Jackson has no doubts Norwich City can survive in the Premier League

Former Norwich skipper Matt Jackson insists the Canaries are good enough to stay up – but has no divided loyalties ahead of tomorrow's Premier League opener at Wigan.

Jackson is now an Operations Manager with the Latics alongside his media commitments, which will see him in the press box at the DW Stadium this weekend.

The retired defender led Wigan into the Premier League in 2005 after previously making 172 appearances during a five year Carrow Road stint.

'Norwich is still a place I have a lot of affection for – I have a lot of good friends still in the area and I am so pleased for Delia and Michael because they deserve it as well,' he said. 'If Norwich can maintain their momentum then anything is possible.

'People outside the Premier League don't realise, but the step up isn't that great as many think and you can catch a lot of clubs by surprise and pick up points that perhaps you wouldn't expect to get early on.

'They have played good football for the past two seasons and they just have to stick to those principles.'

Jackson warns Wigan will be desperate to avoid a repeat of last season's curtain raiser when they were hammered 4-0 at home by newly-promoted Blackpool.

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'I think the manager will be using that memory at some point during the build up to this game, that is for sure,' he said. 'In an ideal world, Norwich would like to have been at home in the first game.

'Having said that, if you had to be away I think Wigan would have probably have been in your top five because they are not going to be intimidated.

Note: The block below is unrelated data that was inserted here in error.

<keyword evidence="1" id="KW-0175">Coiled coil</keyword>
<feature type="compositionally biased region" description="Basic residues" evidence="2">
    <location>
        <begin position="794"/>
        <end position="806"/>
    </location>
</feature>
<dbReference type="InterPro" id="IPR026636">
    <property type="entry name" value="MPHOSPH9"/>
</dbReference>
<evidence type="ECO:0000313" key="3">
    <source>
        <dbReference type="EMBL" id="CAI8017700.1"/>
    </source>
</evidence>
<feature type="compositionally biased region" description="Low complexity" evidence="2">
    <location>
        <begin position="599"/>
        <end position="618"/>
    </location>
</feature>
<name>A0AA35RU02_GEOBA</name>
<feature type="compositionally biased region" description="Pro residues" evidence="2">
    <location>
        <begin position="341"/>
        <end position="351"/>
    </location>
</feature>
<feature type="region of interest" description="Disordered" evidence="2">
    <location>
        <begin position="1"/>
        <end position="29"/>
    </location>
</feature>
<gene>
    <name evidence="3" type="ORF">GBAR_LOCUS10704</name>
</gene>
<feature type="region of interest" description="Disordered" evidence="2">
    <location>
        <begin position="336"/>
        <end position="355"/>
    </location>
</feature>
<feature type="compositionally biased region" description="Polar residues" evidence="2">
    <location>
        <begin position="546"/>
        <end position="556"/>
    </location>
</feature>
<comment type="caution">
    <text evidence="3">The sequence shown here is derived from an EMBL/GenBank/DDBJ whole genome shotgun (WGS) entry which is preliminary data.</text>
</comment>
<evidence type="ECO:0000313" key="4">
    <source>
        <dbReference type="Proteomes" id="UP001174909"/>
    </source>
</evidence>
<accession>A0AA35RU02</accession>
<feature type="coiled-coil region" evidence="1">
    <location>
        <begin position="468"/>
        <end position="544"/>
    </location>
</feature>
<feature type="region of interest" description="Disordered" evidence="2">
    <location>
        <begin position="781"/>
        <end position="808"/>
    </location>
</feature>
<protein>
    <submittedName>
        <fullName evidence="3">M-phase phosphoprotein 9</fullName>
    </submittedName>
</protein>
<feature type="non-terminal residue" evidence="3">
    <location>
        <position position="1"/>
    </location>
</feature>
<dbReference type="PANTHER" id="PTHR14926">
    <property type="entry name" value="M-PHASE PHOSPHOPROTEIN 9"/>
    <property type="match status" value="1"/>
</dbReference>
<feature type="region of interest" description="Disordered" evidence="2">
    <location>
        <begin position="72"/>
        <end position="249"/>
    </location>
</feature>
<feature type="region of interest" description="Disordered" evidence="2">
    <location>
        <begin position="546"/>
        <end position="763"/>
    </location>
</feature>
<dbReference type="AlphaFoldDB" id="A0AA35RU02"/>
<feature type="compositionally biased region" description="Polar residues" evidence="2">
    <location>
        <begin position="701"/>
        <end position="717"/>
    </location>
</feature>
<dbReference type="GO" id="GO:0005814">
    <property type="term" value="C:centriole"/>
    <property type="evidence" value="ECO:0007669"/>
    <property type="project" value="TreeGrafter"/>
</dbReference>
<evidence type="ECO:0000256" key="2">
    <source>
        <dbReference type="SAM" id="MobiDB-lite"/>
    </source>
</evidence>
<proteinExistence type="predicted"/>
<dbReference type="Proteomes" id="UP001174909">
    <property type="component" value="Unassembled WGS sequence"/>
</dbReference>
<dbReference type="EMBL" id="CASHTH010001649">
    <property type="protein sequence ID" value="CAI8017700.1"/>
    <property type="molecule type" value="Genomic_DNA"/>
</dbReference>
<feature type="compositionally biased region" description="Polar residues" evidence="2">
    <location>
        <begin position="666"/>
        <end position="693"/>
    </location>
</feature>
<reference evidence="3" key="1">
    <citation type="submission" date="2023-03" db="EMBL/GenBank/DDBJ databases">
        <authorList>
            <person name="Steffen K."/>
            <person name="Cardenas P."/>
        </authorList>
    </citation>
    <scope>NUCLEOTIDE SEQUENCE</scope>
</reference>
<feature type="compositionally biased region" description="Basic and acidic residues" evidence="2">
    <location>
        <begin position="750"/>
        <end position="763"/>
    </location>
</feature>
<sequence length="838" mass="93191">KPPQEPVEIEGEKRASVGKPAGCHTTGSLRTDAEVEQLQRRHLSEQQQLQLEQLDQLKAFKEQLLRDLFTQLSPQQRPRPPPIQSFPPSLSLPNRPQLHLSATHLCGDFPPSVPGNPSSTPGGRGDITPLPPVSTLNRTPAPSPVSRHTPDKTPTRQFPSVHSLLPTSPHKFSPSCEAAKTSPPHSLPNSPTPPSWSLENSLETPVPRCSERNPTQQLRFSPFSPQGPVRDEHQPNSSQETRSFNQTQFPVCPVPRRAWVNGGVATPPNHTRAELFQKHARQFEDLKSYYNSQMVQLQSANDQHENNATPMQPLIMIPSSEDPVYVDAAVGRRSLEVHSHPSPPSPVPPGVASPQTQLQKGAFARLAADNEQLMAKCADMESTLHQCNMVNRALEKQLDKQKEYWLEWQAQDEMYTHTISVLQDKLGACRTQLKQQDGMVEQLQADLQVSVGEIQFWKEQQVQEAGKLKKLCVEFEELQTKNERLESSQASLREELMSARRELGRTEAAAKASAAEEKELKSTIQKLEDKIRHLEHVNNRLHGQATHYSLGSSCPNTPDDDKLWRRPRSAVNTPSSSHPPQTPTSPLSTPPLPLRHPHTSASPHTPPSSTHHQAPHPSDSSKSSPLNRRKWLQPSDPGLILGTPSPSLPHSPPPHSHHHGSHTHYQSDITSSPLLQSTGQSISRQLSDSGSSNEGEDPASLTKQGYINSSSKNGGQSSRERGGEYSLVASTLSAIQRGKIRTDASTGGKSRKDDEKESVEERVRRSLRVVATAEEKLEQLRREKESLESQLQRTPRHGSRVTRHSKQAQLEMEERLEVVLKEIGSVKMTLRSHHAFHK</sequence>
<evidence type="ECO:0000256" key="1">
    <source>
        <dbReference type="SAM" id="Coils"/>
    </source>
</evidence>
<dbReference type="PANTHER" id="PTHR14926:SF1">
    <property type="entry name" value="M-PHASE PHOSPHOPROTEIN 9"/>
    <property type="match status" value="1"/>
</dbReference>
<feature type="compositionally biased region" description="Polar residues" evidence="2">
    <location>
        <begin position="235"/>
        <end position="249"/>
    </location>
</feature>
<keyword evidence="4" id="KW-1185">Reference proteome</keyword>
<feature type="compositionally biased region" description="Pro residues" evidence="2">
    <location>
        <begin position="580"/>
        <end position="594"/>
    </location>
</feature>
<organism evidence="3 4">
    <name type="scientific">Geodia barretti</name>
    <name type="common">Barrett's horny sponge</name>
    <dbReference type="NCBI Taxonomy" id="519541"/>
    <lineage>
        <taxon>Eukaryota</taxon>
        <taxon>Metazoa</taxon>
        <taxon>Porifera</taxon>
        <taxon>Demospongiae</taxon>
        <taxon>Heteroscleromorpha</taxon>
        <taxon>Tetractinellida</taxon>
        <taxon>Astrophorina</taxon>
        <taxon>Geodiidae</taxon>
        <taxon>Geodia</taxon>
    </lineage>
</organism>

'Likewise, Wigan would say the same. The one thing I would say is that this league is so relentless. You play less games than the Championship, but it is so mentally draining because of the level of the opposition.

'It will really test the 25 man squad and everyone will have to play a part because you can't just rely on the same players.'

Jackson helped Wigan to a credible top ten finish in their first season of Premier League football.

'It's really getting that belief that you belong,' he said. 'In this league you will go a run of games when you don't pick up any points.

'We played the top six one after the other the first season we went up, didn't get any points, and then played three sides around us and got points from them. It's a totally different mindset from a club who perhaps has been used to winning and used to being at the top of the table.

'I believe there are probably a dozen clubs who will all start the season with the same priority of wanting to just stay in the league. Whilst you are trying to compete against the big boys, ultimately you are trying to finish ahead of the teams you expect to be around you. It is so important to stay in the division that first season and then you can build again.'

Roberto Martinez's side conjured a final day escape at Stoke to survive last season and Jackson believes it will always be a struggle for clubs of a similar stature.

'At Wigan we have been in the league seven years now but it is still so tough every season,' he said. 'The problem you have is trying to keep a squad together and to grow and develop it by bringing in maybe six or seven every summer because inevitably the big clubs will come along and look to take the best young players.

'I work with Roberto and the coaching staff on a daily basis and he is building something and trying to evolve a culture and a way of playing. The players he has brought to the club are gradually understanding that and it will take time.

'You lose players like (Charles) N'Zogbia which is tough but I wouldn't be surprised to see him go out and bring in another couple of new faces before the end of the window because that is what you have to do. You have to keep moving things forward.'